« Reply #16 on: Jan 12, 12, 09:47 AM »
« Last Edit: Jan 12, 12, 11:39 AM by Karel »

Offline tamlan

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What you should do in the imperial city of Hue
« Reply #17 on: Jan 12, 12, 09:47 AM »
A visit to Hue would not be complete without a boat excursion on the gentle Huong (Perfume) River, exploring life beside its banks amidst the romance of the ancient royal capital city.
Dissecting the city centre, the Perfume River is around 30km in length and owes its name to its path through aromatic forests.

Since earlier this year, Perfume River Emotion has offered tourists a chance to spend two days on the river and experience the city's more off the beaten track destinations, eco-tourism and local daily life.
The river, with its shimmering blue limpid colour, is like a pearl in the sun. Dotted with rowing boats, the citadel, town, gardens, pagodas, towers and temples, the poetic landscape has long mesmerized travelers.
Our charming overnight junk cruises were inspired by the daily lives of fishermen plying the river, said Hoang Trong Hai, director of the Perfume River Emotion Company.

"How to conserve the magnificence of the river as well as promote its beauty to the world is our most important mission," he added.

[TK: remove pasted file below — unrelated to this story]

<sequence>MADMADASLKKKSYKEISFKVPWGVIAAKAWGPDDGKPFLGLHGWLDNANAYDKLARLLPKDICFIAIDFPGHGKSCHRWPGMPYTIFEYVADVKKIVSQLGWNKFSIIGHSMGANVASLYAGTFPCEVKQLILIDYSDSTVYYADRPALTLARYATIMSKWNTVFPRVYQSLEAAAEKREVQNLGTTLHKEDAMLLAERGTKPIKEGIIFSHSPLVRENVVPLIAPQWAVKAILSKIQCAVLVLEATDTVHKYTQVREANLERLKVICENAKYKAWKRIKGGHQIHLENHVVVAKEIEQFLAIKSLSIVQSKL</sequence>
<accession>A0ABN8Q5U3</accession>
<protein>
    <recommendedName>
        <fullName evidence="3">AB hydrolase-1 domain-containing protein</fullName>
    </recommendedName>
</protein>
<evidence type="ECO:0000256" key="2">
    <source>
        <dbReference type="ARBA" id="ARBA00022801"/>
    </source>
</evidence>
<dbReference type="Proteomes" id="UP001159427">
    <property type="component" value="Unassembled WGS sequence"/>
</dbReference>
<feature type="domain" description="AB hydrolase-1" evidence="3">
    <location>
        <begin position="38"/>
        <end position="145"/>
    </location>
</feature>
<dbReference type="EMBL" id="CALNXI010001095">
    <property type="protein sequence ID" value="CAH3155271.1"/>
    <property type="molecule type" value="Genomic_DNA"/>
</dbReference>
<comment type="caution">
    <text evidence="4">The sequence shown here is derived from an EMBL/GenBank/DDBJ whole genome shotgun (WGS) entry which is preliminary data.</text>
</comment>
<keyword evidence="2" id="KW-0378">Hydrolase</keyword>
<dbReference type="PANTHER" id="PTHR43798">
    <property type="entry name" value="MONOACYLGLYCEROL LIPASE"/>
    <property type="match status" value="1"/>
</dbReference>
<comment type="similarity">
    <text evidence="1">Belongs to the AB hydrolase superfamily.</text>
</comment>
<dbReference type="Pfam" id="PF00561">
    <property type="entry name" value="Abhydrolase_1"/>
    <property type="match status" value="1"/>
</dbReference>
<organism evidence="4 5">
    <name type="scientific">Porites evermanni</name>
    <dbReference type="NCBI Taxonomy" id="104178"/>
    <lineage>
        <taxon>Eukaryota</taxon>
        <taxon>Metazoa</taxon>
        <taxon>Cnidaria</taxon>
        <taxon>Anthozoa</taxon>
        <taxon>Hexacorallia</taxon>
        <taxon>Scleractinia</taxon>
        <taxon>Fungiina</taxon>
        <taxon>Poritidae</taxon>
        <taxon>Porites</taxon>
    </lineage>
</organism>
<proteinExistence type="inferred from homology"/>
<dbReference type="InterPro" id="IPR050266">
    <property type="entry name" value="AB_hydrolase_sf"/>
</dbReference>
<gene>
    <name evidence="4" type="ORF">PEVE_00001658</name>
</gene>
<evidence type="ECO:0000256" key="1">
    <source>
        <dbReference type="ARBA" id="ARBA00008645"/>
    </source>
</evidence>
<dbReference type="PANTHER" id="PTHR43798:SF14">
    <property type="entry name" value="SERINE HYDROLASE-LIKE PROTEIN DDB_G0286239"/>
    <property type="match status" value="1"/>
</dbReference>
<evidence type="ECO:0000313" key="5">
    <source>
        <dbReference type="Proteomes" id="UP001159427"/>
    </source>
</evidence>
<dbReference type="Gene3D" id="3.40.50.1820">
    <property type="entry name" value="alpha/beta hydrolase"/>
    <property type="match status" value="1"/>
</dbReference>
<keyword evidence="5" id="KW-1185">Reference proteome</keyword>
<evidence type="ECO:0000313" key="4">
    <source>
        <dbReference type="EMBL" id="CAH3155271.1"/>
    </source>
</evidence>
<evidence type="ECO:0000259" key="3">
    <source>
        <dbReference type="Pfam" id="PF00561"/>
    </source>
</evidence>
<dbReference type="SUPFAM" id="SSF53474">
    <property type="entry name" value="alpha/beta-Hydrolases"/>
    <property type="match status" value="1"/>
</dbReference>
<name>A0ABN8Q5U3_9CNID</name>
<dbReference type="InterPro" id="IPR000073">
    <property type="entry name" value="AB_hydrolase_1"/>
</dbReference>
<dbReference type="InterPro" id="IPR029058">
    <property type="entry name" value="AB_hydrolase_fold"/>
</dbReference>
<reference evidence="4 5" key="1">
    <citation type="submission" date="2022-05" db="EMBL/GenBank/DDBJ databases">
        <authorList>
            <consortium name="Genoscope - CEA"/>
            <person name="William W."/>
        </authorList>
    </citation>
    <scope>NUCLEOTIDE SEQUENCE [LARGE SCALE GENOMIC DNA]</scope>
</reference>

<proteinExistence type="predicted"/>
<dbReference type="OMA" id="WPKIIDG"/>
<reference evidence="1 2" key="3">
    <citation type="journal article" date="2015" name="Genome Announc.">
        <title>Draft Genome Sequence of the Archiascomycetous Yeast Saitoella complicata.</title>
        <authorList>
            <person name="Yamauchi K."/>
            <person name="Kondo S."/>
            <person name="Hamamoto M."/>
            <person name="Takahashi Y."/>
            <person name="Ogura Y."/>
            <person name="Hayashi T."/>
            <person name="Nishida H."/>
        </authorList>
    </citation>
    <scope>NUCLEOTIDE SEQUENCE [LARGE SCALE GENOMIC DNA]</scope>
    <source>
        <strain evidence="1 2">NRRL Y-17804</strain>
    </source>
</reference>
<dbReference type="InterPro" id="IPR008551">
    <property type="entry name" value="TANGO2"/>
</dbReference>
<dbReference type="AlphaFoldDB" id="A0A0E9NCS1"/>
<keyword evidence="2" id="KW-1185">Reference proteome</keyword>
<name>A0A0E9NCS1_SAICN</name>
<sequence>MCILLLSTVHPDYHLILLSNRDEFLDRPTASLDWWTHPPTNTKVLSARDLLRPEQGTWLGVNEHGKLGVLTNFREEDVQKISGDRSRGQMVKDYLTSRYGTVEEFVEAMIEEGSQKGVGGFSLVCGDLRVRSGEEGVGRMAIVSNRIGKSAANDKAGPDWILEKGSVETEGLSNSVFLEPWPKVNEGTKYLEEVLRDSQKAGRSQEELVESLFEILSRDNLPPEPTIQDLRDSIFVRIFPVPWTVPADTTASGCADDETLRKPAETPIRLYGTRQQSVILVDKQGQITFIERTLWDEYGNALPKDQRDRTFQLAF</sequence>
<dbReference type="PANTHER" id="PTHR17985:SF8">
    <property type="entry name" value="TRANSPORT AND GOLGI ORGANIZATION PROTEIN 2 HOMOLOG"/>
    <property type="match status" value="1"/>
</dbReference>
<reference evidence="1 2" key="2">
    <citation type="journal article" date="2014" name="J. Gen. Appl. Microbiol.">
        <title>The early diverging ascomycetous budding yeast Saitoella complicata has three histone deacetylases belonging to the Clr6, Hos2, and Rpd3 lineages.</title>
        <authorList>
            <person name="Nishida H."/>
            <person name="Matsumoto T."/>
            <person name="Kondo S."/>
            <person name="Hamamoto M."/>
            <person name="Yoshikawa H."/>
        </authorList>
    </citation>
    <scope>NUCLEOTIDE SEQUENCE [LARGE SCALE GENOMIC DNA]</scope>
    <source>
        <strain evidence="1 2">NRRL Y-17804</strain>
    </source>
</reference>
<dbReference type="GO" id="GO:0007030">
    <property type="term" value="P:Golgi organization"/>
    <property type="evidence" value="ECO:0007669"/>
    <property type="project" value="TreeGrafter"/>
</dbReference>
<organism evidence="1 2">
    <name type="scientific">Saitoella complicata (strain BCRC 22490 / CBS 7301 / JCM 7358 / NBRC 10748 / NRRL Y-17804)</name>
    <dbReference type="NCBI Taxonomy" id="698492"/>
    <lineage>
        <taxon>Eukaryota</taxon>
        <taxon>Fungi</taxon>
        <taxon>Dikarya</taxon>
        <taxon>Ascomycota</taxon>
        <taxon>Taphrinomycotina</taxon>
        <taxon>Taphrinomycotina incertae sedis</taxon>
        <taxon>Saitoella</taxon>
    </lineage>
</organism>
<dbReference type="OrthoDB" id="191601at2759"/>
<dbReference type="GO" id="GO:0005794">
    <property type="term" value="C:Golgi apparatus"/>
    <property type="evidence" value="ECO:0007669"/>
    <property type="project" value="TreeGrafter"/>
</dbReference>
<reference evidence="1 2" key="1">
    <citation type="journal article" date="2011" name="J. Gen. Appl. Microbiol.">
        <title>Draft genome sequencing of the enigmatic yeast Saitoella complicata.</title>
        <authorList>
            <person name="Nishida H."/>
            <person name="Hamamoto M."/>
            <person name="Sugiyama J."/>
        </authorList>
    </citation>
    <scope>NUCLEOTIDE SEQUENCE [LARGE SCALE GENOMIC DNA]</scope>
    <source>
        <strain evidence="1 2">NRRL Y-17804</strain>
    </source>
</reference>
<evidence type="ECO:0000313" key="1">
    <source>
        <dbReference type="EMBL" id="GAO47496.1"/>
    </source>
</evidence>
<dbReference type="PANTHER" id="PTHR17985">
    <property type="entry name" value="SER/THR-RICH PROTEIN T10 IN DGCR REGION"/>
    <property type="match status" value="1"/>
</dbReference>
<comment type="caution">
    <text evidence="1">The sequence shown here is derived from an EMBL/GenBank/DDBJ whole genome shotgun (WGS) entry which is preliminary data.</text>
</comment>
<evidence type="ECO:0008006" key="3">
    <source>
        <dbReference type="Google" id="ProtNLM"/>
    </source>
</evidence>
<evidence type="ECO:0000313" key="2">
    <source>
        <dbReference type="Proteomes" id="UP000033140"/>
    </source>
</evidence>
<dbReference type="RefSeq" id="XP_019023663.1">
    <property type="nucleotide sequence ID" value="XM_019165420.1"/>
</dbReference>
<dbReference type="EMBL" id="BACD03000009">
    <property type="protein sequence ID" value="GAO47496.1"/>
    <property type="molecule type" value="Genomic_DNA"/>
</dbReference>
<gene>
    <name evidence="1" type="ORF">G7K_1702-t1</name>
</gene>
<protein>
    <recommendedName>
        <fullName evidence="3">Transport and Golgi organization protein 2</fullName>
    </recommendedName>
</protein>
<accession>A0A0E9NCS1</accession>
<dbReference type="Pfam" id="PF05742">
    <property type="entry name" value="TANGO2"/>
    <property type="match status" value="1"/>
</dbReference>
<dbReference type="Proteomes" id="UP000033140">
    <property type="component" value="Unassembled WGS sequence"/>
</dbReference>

Tourists first visit then embark from the Thien Mu (Heavenly Lady) Pagoda, often the subject of folk songs and regarded as the unofficial symbol of the former imperial capital.
Along the route, tourists can stop off at fishing villages and Sinh Village well known for its ceremonial folk paintings. During its annual traditional festival, visitors to the village can also participate in a wrestling competition.

Thuy Bieu Village, 6.5km from the city centre, nestling in thanh tra (a kind of small grapefruit) gardens, is an additional must-see destination.
Seen on the map, Thuy Bieu Village, surrounded by the Perfume River, resembles the water gourd from which the area derived its name.
Tourists are additionally offered a chance to take part in thanh tra farm activities and sample the fruit, walk or cycle through green rice fields and visit families employed in producing incense.
After lunch, served in old wooden houses, guests may relax by steeping their feet in medicinal waters or enjoy massages delivered by blind people.
The virtues of the sweet-and-sour thanh tra, used as ingredient in many Hue specialties, will be on show via a special evening cooking class onboard.

Floating slowly down the Perfume, tourists will be lulled by the folk songs of boatwomen before waking to a magnificent sunrise.
"Moments onboard a boat cruising the Perfume River are truly unforgettable," said Viviane Castelli from Cannes, France.
"We especially enjoyed the slow descent of waves, the bike rides through villages and rice fields. The food was exceptional and well worth reproducing back home," she said.